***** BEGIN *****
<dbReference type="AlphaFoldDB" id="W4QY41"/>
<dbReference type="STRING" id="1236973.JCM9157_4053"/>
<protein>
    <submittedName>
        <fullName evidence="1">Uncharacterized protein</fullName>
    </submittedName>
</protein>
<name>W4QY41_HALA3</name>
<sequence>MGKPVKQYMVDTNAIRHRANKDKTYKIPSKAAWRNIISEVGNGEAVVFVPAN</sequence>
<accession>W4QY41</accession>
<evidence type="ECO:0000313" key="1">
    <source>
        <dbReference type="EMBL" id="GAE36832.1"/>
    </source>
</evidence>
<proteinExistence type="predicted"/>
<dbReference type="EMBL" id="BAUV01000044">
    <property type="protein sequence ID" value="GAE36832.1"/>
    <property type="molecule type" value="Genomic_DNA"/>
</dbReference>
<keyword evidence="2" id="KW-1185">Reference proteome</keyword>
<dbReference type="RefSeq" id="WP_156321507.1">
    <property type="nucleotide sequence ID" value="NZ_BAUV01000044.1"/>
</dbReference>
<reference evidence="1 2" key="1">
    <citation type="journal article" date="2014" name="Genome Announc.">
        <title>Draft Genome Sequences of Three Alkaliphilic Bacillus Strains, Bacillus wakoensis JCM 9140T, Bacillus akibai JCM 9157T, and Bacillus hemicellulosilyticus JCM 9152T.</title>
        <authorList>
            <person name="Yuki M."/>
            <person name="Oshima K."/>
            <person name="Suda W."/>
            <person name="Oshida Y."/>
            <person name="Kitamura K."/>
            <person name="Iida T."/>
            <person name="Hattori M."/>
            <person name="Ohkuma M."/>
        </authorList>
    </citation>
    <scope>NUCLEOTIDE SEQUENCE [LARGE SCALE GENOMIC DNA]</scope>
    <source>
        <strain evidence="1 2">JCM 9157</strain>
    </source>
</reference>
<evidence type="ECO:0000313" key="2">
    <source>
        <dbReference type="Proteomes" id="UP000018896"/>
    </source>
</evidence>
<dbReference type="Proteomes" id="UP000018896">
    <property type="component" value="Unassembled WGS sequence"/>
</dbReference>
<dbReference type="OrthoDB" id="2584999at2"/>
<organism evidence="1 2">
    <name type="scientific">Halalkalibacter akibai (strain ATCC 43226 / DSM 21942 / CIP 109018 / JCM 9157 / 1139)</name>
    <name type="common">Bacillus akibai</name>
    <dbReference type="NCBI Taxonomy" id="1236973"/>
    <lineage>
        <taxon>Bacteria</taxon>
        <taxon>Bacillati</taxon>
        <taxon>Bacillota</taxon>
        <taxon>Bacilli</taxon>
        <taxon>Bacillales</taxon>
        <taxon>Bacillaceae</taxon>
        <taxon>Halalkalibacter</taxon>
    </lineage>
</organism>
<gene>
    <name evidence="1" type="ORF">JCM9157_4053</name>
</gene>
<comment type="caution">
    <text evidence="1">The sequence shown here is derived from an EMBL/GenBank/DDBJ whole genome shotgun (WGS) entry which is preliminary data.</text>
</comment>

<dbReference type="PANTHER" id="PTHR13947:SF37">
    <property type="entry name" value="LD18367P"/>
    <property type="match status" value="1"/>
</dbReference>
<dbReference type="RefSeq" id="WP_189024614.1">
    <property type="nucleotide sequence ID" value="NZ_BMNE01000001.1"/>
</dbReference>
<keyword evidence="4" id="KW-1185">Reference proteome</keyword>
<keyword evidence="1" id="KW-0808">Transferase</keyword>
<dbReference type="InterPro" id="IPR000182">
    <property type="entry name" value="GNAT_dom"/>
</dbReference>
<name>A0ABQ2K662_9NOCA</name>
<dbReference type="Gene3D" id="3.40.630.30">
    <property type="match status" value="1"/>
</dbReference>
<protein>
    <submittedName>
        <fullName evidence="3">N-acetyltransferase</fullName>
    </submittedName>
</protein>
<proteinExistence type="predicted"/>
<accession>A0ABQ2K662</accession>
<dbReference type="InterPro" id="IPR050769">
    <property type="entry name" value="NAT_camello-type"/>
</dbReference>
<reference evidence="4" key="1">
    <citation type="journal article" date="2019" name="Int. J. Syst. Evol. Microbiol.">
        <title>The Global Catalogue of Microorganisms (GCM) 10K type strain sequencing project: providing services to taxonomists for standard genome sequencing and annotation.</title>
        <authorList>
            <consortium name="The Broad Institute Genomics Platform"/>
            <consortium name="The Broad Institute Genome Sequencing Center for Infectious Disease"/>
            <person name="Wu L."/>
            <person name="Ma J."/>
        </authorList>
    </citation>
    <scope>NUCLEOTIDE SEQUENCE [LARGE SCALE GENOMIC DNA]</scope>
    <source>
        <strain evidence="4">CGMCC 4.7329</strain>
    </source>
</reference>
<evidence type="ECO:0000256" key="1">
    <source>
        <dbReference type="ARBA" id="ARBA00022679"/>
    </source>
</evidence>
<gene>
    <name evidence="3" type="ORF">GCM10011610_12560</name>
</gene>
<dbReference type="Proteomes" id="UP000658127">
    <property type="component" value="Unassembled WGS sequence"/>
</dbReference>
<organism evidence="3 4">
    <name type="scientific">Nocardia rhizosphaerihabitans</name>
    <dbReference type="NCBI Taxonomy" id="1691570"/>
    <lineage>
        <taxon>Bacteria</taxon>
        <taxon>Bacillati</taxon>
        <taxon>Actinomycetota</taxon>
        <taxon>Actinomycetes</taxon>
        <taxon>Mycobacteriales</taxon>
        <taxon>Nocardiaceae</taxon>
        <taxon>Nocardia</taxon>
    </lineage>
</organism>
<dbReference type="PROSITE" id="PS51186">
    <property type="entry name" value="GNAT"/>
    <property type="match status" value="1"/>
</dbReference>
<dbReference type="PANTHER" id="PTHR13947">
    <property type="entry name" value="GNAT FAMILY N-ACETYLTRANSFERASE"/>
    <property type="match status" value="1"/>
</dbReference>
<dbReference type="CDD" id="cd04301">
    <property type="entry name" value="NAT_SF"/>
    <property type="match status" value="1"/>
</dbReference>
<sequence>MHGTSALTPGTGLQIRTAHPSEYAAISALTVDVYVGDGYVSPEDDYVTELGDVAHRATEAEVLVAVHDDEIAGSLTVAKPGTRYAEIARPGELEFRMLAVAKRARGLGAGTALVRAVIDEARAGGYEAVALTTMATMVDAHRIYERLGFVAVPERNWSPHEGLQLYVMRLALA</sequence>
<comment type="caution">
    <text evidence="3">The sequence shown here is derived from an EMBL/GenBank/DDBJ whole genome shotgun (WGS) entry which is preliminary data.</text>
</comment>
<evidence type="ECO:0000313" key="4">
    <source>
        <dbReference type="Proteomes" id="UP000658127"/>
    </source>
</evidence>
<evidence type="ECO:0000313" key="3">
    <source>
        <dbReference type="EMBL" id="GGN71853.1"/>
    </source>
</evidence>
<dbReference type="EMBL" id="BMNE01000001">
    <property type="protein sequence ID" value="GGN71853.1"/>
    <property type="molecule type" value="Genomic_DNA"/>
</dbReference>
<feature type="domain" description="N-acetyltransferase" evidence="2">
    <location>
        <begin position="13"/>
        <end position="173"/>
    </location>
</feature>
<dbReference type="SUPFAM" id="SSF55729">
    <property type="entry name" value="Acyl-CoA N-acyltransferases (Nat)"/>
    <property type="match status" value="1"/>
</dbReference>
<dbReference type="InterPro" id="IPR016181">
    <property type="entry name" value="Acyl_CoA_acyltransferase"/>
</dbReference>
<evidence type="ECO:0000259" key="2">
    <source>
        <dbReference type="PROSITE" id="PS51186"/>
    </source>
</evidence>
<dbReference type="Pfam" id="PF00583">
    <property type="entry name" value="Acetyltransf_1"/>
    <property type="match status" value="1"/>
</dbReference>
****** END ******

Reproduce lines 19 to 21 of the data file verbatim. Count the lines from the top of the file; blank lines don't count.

    <property type="molecule type" value="Genomic_DNA"/>
</dbReference>
<keyword evidence="2" id="KW-1185">Reference proteome</keyword>